News flash! Every week, following the Board meeting, Supervisor Kuehl picks five items you might find interesting, important, and/or fun. It’s your way to get a quick rundown of several highlights of the meeting in no more than 5 minutes! Looking for more? Click here to get the entire agenda.

County Moves to Reform Bail System

A week ago, the LA County District Attorney, Public Defender, and Alternate Public Defender jointly released a report outlining a number of clear guidelines for reforming the antiquated and inequitable bail system and bringing the County into compliance with the California Supreme Court’s Humphrey decision, which found that current cash bail systems are unconstitutional. I am happy to report that the Board, this week, unanimously approved my motion, co-authored by Supervisor Hilda Solis, to expedite the implementation of those recommendations.

The inability to secure cash bail has consistently been found to disproportionately impact Black and Latinx communities and negatively impact virtually every accused person’s employment, housing, and mental health. Individuals who cannot afford to post bail can lose their jobs, their housing, and even their important and stabilizing relationships, losses that only serve to perpetuate a cycle of incarceration. Notably, other jurisdictions have already carried out similar pretrial reforms and observed no decrease in public safety or increase in the rate at which individuals fail to appear in court.

Youth Justice Reimagined

Bail reform wasn’t the only justice-related item on this week’s agenda. The Board also passed a motion I co-authored with Supervisor Holly Mitchell that facilitates the next steps and highlights our priorities moving forward with the innovative and exciting Youth Justice Reimagined Model.

The motion requests specific information in an upcoming quarterly report that will provide the building blocks for this forward-thinking approach to youth justice, broadly centered on redirecting funding, shifting staff emphasis on law enforcement approaches, and developing a legislative plan to move to a different kind of juvenile justice system

Social Security for Foster Youth

I was troubled to learn that some other counties’ child welfare jurisdictions file for Social Security SSI benefits on behalf of the foster youth in their care, but then use the funds towards paying for their care rather than creating bank accounts on the young person’s behalf. I don’t believe this approach aligns with our pledge to support and protect our foster youth.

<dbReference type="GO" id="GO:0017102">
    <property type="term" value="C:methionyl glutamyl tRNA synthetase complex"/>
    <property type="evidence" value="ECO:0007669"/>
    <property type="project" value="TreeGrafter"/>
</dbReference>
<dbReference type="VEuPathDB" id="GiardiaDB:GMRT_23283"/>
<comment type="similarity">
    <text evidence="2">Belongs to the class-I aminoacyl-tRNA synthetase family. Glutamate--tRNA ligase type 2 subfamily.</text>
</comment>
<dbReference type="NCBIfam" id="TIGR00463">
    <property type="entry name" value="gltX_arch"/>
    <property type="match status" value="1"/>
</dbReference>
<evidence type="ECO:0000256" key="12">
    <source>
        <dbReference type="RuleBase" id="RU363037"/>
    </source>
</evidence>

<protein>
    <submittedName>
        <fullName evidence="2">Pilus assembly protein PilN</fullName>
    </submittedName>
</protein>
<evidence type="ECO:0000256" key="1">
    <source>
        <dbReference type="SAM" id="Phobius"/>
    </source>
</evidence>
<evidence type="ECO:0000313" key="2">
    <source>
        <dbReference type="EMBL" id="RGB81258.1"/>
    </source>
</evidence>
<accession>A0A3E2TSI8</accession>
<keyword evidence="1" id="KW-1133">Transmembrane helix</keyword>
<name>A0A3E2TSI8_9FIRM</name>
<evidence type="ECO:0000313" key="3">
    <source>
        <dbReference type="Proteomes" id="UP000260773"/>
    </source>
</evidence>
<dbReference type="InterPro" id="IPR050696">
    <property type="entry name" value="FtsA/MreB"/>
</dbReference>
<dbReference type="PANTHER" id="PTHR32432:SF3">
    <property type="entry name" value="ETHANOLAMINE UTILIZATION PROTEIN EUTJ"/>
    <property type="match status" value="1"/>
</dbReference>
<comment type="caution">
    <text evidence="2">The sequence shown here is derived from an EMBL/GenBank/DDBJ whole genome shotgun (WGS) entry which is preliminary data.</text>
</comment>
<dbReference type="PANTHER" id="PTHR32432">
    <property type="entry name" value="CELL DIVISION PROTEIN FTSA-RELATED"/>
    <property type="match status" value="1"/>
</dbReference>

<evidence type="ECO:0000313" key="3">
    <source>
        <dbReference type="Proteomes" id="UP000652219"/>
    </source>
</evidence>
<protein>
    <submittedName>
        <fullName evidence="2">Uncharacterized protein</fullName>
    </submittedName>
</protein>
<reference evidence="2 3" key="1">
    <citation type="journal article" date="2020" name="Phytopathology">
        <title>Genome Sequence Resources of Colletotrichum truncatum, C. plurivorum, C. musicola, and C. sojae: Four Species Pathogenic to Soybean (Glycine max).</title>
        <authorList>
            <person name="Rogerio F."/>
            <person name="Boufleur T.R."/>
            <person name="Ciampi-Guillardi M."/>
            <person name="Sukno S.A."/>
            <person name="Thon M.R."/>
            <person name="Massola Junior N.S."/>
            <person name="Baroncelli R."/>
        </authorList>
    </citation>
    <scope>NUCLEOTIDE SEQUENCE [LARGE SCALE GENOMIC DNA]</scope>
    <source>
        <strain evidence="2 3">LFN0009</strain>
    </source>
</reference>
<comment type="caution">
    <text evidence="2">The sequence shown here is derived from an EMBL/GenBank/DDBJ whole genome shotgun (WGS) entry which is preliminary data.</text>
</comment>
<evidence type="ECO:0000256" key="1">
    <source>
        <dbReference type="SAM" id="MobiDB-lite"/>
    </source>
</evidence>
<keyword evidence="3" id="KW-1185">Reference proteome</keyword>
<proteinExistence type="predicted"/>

At our Tuesday meeting, the Board passed a motion authored by Supervisor Hilda Solis, which I co-authored, that proactively evaluates our practices relating to Social Security for foster youth and directing DCFS and Probation to assess each foster youths’ eligibility for Social Security benefits, identify the number of applications filed and approved, and see to it that DCFS and Probation are opening no-cost interest-bearing bank accounts for eligible foster youth.

We need to do everything we can to build a solid foundation for every young person leaving our County’s foster care system.

Measure H Budget

This week, we also approved the Measure H Budget for Fiscal Year 2021-22, which will direct significant funding towards rapid rehousing ($86m), homelessness prevention ($22m), interim housing ($65m), services for supportive housing ($113m), and outreach ($39m), as well as all the other Measure H strategies developed with community input

We are building on the progress we’ve made so far with a renewed focus on prevention. The most significant hurdle still remaining is that more people are falling into homelessness than are being placed into housing, though we continue to house thousands. An average of 207 people exit homelessness every day in Los Angeles County, but m, on that same day, 227 more people fall into homelessness , primarily due to economic factors, such as wages not keeping pace with rents. However, by continuing to fund proven strategies and restoring many programs that were cut due to COVID curtailments, we have a continuing opportunity to turn the tide in a more favorable direction.

Ordinance for the Prevention of Human Trafficking

We approved a long-in-the-making ordinance this week designed to educate employees of certain businesses about ways to recognize signs of human trafficking activities going on among their customers as well as publicize resources and advocacy services for victims.

The ordinance requires businesses to provide training and post information on hotlines and resources related to human trafficking. The introduction of these requirements will go hand-in-hand with a robust outreach effort, which will require partnering with enforcement agencies, educating businesses and the community, and collaborating with victim service providers on an ongoing basis.